Eco Bricks, why their weight is important.

As EcoBricks are becoming more popular many people will start to make them, eagerly stuffing their waste plastic into bottles… but wait, there’s a catch, a stumbling block, a trip hazard that many people fall victim to when making their very first brick. After a few days of bottle stuffing they proudly hold their first brick before them. Ready to add their brick to the Eco Brick registry they take a photograph (even a brick selfie)  of their brick and start to enter the details, but they get stung when asked what the weight of their brick is. To their horror. they’re told that their brick does not meet the minimum requirements. It gets rejected by the Eco Brick moderators and they’re left with a useless plastic bottle filled with plastic.

What? I have to weigh my brick??? Why?

The reason many people fail on their first Eco Brick is due to the weight of the brick. I’m going to tell you why the weight of an Eco Brick is so important. It’s all about strength and load capacity.

strength
/strɛŋθ,strɛŋkθ/

the capacity of an object or substance to withstand great force or pressure.

I’m going to focus this post on why the weight of an Eco Brick is so important. The main reason for making an Eco Brick is to turn plastic waste that cannot be recycled into something USEABLE. A useable and recyclable building block that can withstand the elements, being sat on, built with, built upon and be used as a seat, a wall, a door, a table… there are so many possibilities for building with Eco Bricks but the brick itself MUST be up to the challenge. A brick that is not full enough and packed enough will not have the correct density to withstand these building challenges. Worst case scenario is that the brick splits, spilling its contents and failing the structure it is part of. Best case scenario is that the bottle just buckles under pressure and needs to be replaced.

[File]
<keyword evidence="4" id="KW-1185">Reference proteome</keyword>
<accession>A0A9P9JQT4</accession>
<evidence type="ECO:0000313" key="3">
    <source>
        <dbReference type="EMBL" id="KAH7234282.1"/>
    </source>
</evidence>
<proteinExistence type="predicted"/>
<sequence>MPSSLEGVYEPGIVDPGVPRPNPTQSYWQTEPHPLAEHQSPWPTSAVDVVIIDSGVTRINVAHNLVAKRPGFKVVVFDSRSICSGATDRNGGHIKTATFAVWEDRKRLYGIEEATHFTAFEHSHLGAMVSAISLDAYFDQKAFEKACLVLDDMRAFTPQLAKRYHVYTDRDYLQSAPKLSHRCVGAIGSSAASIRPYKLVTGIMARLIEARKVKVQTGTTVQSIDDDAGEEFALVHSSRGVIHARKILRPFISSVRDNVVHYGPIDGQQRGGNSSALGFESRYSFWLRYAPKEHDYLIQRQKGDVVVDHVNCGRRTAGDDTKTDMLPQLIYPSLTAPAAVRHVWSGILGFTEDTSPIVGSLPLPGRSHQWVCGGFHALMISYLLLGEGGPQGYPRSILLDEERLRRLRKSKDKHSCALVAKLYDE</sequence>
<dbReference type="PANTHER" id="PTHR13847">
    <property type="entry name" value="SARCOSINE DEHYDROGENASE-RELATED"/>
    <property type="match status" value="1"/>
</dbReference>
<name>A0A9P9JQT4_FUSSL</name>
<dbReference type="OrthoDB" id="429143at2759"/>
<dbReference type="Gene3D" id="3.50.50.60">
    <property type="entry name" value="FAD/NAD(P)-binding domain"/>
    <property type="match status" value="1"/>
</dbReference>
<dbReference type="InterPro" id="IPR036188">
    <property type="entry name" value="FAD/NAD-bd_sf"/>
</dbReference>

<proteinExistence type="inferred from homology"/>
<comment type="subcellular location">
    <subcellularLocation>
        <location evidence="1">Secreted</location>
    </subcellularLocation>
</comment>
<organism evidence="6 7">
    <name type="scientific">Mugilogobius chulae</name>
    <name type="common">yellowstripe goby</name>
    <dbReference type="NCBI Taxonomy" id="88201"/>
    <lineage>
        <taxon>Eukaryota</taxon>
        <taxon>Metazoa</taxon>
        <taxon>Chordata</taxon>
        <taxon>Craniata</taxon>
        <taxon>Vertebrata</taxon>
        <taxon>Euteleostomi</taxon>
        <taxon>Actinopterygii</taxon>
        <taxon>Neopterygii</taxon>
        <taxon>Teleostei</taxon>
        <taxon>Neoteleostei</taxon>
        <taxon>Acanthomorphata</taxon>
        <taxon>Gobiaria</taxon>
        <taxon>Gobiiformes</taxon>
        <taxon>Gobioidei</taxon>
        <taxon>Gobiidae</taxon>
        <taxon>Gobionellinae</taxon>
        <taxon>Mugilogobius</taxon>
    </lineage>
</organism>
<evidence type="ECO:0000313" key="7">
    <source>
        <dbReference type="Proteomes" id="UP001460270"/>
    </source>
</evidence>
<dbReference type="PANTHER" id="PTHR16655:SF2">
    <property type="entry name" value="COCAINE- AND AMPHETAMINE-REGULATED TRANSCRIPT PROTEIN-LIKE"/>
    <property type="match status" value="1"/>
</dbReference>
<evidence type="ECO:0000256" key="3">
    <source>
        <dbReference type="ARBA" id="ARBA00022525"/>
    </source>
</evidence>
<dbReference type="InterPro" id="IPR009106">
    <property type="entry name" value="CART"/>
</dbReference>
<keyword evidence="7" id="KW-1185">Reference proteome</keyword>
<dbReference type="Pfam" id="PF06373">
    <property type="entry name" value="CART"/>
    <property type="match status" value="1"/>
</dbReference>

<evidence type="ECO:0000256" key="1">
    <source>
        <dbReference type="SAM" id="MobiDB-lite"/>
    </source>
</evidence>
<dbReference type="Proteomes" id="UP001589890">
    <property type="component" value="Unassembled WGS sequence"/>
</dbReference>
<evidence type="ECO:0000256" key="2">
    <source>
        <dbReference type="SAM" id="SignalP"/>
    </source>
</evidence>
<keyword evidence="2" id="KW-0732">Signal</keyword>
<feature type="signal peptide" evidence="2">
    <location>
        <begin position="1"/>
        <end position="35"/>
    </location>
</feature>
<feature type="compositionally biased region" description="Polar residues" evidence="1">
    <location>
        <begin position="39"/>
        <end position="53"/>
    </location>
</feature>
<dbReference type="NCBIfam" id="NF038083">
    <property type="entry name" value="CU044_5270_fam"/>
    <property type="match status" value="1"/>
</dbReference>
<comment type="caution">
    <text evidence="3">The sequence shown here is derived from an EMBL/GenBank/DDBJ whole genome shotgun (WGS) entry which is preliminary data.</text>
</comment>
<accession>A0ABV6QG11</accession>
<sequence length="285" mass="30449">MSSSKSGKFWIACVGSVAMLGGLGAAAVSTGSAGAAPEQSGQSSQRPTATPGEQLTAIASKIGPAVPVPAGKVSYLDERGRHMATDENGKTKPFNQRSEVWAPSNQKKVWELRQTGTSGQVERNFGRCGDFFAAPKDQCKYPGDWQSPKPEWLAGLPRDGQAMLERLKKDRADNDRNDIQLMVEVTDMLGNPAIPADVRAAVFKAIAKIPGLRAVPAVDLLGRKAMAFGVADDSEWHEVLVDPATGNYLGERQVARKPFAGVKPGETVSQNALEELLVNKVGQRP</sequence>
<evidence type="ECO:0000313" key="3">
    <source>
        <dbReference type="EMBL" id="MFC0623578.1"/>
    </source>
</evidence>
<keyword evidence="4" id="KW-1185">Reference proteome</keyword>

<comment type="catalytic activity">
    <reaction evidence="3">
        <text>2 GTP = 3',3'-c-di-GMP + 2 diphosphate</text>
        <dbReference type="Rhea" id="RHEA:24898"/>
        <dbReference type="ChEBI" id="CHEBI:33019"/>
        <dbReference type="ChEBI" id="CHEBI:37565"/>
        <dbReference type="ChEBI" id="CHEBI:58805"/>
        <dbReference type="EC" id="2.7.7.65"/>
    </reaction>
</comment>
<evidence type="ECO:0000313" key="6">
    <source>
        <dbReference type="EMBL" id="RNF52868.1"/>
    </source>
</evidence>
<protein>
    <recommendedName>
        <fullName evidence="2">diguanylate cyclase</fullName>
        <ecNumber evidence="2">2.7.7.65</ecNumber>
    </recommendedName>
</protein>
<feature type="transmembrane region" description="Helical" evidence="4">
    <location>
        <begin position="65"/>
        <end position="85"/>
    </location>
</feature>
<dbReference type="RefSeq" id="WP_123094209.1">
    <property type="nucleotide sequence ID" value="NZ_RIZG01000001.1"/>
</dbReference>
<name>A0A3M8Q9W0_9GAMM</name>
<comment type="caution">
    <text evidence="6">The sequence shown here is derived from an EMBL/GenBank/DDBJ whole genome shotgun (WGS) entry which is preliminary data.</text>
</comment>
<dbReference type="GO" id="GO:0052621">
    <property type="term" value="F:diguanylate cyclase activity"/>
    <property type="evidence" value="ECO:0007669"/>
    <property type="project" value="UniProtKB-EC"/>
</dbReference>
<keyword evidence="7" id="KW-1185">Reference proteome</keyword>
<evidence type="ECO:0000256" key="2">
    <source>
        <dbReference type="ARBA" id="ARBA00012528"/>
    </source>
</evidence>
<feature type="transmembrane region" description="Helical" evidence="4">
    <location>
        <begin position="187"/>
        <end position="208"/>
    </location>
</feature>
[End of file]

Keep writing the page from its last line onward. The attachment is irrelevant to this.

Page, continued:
To find a perfect weight for your bottle you need to do some maths.

Take the bottle’s volume in millilitres, so a 1L bottle will be 1,000ml. Times this by 0.33 and you will get the minimum density for that bottle. Note I say MINIMUM, this is the very bottom of the scale for density, ideally you’d want the bottle to be a little way over that. So the maths again:

V(volume) X 0.3 = minimum density

So a 1L bottle would need to weigh at least 330g to be dense enough, ideally somewhere around the 350g mark would be perfect. To achieve this weight the plastic contained within would need to be cut up into small pieces and packed really really tightly. When you see 330g of plastic waste in a carrier bag it will look like it would never fit into a 1L bottle, but believe me with some decent scissors, a metal stick and ten minutes of your time you’ll get it all in.

To help you on getting the correct density of your Eco Brick, I’ve put together this table which shows the conversions between bottle volume and weight.
For Full Size image ecobrickweightguide

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